The FOX suspension is a real standout, the FOX 34 fork in our opinion is the best around, ultra-predictable and supportive. And out the back Trek’s proprietary Thru-Shaft shock with their twist on damping, dubbed: Re:Aktiv few remedies are floatingAktiv has an edge over the competition want sensitivity and it really does feel like the bike floats through choppy sections of trail nicely. The top-end fork and shock from FOX come with a wide range of adjustability, dial in the compression adjustments and you’ll find the bike feeling ultra-firm under your pedalling motions for the climbs and flatter trails, yet still able to react to bumps as they occur.
The Trek suspension bikes tend to feel very smooth and supple, like a Norco or Specialized, where the use of the fork and shock adjustments is key to bringing efficiency to a bike with such supple suspension.
Derby has all sorts of surfaces, in one short section of trail, you can often encounter anything from hard pack to soft, dry to wet and everything in between. That calls for a tyre that’s tacky enough to stick to rock, yet open in the tread pattern to bite.
We dig the Bontrager tyres, the XR4 tyres in 2.4” size are pretty impressive. They feel quite speedy, yet very grippy, a hard balance to strike. There were times we wished for a bigger tyre up front when the turns got faster and looser, but never did we wish for a faster tyre on the more mellow trails.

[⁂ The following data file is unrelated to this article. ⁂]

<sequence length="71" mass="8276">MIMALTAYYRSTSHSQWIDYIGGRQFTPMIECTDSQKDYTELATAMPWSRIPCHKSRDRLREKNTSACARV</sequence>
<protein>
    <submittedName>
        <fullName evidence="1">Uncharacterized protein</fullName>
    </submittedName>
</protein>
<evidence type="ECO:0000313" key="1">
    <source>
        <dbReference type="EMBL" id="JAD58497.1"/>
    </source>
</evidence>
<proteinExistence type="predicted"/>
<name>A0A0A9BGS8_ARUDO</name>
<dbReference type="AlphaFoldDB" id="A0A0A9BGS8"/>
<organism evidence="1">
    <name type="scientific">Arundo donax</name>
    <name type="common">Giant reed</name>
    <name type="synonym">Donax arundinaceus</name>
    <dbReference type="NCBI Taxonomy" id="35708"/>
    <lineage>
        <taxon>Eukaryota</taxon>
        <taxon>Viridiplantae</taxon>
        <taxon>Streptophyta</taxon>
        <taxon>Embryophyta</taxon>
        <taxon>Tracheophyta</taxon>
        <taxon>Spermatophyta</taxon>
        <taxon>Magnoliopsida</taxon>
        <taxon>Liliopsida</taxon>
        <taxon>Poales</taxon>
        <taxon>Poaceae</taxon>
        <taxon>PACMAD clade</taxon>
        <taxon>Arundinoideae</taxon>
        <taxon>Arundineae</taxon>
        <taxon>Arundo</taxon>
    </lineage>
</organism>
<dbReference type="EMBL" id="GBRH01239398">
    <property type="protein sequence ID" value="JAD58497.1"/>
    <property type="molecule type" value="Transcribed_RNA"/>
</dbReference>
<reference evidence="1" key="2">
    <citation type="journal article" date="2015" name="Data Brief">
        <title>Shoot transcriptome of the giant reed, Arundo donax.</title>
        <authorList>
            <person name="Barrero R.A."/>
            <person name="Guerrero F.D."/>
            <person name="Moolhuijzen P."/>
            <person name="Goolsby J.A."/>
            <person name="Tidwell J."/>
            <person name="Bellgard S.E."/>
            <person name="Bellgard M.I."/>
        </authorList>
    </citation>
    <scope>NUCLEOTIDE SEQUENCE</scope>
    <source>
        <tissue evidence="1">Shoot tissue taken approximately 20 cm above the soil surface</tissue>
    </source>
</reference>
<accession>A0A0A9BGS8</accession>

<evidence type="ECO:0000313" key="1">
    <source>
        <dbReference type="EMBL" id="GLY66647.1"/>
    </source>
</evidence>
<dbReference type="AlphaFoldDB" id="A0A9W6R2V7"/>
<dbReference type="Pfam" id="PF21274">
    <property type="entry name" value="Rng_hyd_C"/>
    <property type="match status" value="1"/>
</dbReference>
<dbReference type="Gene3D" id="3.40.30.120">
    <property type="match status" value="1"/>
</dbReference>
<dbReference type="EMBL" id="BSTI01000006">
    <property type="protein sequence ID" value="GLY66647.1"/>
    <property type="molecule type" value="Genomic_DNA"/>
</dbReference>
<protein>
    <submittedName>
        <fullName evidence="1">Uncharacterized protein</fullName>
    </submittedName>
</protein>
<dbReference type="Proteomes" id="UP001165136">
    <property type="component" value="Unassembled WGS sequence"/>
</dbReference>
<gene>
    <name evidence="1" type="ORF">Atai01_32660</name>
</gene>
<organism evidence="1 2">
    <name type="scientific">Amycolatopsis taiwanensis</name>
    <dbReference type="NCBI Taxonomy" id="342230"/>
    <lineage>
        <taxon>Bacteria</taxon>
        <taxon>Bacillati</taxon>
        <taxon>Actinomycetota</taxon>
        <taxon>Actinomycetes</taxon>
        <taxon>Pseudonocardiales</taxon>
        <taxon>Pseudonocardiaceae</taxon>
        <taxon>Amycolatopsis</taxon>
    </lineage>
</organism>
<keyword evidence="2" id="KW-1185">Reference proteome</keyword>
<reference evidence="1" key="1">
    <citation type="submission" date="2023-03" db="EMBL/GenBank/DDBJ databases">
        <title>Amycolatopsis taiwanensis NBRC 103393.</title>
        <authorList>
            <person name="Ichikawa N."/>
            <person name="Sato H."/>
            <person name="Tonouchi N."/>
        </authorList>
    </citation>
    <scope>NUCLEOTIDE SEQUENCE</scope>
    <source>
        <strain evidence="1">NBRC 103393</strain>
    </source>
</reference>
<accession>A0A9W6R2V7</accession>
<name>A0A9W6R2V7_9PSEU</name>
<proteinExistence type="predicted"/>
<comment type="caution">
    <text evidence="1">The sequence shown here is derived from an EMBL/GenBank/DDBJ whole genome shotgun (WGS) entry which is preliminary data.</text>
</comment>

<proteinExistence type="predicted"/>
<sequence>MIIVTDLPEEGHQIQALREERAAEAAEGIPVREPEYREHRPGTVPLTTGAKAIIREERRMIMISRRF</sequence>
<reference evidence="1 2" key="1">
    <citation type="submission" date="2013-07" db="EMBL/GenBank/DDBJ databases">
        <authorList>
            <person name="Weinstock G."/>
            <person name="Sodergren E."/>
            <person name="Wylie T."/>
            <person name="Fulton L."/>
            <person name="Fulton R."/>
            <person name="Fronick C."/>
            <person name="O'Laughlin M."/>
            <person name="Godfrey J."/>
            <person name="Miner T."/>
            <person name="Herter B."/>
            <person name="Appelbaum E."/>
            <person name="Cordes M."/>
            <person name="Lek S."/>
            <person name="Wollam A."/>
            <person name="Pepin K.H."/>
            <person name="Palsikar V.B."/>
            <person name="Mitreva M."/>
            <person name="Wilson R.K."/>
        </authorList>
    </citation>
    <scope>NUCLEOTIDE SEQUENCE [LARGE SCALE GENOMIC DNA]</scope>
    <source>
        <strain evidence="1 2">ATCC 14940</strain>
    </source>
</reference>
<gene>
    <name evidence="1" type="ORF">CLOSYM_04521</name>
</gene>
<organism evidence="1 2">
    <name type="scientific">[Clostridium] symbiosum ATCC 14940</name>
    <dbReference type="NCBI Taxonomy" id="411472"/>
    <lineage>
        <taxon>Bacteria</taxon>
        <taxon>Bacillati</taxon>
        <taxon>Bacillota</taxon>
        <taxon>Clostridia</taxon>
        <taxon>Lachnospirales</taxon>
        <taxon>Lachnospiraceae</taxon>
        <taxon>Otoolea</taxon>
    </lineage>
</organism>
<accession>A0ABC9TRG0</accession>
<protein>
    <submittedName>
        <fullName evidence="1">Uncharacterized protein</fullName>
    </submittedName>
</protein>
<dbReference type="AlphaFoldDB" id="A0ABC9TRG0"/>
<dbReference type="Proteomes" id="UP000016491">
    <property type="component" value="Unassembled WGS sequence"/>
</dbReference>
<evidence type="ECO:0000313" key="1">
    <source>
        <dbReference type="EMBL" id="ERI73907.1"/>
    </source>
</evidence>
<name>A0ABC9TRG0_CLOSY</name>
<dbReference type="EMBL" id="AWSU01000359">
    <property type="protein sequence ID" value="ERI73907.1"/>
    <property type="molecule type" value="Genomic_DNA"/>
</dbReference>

These Shimano XT four-piston brakes with the finned cooling pads rattle like a coin in the clothes drier. It’s a big distraction and makes the bike feel a little rough, a significant oversight from Shimano, a total flop.
There are a few remedies floating around the mechanic realm, aside from sticking foam inside the calliper to dampen the noise, the simplest remedy we’ve found is to remove the spring between the pads, stretch it out a little, and re-install. Repeat as necessary, you’re welcome.
All rosy, then?
Pretty much, yes! We built the bike, rode it around the local trails a few times to dial in the setup before flying to Derby. For the whole trip, it never missed a beat, no flats, any creaks, nothing going out of tune.
The dropper post lever felt hard to push, perhaps improving the cable routing somehow might reduce friction, and like we said a larger tyre with a squarer profile up front would be a handy idea.
The bars are 750mm, pretty standard for a trail bike, but a little wider would be or preference, at least you’d have the option of cutting down to the right width.
Tall sizing, watch out, test first.
Watch the sizing if you’ve got short legs, the 19.5” felt nice and roomy in the length, but the seat tube is quite high. For Mick who has short-ish legs, the result was a saddle height too tall with the dropper post down all the way. We had a similar issue with the Canyon Spectral, where upsizing for long reach had us running into the issue of a bike too tall for the correct saddle height.
Derby, Beechworth, Lysterfield and home again.
After the Derby trip the Fuel EX was Mick’s bike of choice for a trip to Melbourne and back for Christmas, stopping at Beechworth for a couple of rides in the MTB Park and summer laps of Lysterfield, Melbourne.
For more on the specs, frame geometry and other models available, head to the Trek page here: More Fuel EX!